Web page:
PC Games (Games)

Crayon Physics Combines Science and Puzzles 78

IamAHack writes "NPR covered a new game that seems like it would have great appeal to Slashdot readers: Crayon Physics. Quoting: 'A new computer game went on sale this week. It's not a blockbuster like Halo or World of Warcraft. There's no first-person shooting, no sports, no guitar, no microphone. Instead, there's a crayon. The game is Crayon Physics Deluxe. It's a simple, mesmerizing game created by a 25-year-old independent games designer from Finland named Petri Purho. "It's a game where your crayon drawings come to life,' Purho tells NPR's Melissa Block. 'You draw stuff and your drawings behave physically correctly. As soon as you release the last button, the laws of physics are applied to your drawing."' A demo is available, and Opposable Thumbs has a review of the game."
The Almighty Buck

Dell Closes Ireland Plant; 2nd Largest Employer 494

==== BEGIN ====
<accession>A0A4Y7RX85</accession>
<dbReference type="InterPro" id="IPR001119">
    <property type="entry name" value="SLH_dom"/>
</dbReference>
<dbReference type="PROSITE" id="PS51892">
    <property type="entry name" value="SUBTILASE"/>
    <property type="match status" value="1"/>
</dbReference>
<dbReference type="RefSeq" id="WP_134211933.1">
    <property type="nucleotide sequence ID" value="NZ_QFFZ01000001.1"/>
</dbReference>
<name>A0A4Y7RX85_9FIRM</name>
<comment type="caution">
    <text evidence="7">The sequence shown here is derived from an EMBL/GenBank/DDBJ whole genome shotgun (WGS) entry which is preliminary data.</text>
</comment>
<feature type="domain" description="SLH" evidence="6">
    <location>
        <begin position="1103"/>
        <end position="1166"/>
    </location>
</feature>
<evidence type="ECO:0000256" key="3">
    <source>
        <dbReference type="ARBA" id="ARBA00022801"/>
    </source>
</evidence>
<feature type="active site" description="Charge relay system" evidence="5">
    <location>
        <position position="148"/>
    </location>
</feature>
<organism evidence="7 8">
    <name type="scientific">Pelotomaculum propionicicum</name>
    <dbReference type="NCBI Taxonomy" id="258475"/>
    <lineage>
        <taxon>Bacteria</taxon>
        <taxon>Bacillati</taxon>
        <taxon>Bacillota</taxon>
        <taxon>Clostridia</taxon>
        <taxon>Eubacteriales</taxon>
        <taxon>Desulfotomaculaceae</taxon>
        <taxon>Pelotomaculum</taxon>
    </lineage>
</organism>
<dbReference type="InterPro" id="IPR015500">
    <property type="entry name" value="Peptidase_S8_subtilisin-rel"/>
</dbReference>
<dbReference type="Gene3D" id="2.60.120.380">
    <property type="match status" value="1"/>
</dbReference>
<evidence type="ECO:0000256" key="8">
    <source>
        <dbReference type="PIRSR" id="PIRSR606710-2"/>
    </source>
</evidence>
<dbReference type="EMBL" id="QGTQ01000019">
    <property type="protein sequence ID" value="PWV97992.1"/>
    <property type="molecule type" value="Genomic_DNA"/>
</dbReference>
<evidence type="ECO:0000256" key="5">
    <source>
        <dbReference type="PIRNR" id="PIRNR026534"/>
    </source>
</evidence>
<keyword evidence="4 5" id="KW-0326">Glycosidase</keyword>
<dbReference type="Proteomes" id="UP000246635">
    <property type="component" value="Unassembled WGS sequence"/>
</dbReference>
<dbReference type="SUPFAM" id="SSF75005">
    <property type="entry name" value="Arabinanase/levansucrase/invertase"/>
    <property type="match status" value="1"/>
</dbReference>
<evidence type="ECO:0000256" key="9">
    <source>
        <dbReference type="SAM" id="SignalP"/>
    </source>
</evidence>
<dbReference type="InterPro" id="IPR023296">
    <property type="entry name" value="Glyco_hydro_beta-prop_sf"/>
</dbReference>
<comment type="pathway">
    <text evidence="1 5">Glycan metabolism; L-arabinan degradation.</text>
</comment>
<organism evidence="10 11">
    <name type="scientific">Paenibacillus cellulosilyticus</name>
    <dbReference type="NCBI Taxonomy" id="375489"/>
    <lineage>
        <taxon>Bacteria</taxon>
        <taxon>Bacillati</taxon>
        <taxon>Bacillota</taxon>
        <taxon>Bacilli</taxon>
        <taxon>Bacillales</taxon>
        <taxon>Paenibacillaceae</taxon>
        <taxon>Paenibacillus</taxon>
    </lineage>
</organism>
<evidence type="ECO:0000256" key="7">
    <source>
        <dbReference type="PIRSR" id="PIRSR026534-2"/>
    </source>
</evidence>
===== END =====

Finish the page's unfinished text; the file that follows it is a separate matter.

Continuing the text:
Wide Angle writes in with a PBS report on tough economic news from Ireland: Dell announced that it will relocate its manufacturing plant in Limerick, Ireland to Lodz, Poland. "Dell's announcement... is a severe blow to the Irish economy, which has been hit hard and fast by the global economic crisis. Dell is Ireland's second-largest corporate employer and the country's largest exporter. Nineteen hundred shift workers will lose their jobs. ...Dell's closing is not a result of the economic downturn, but of a pattern all too familiar in the United States — corporations' perennial search for cheaper labor. Since 2000 several companies, such as Procter & Gamble, Intel, Gateway, and NEC Electronics, have moved manufacturing jobs from Ireland to China, Eastern Europe, and elsewhere. When Poland joined the European Union in 2004, it became an attractive place for companies to set up manufacturing plants. ... However, Ireland has managed to maintain and attract... 'knowledge-intensive jobs.' Google's European headquarters are based in Dublin, and Facebook announced late last year that they would locate their international headquarters there. But the overall economic picture for Ireland is bleak."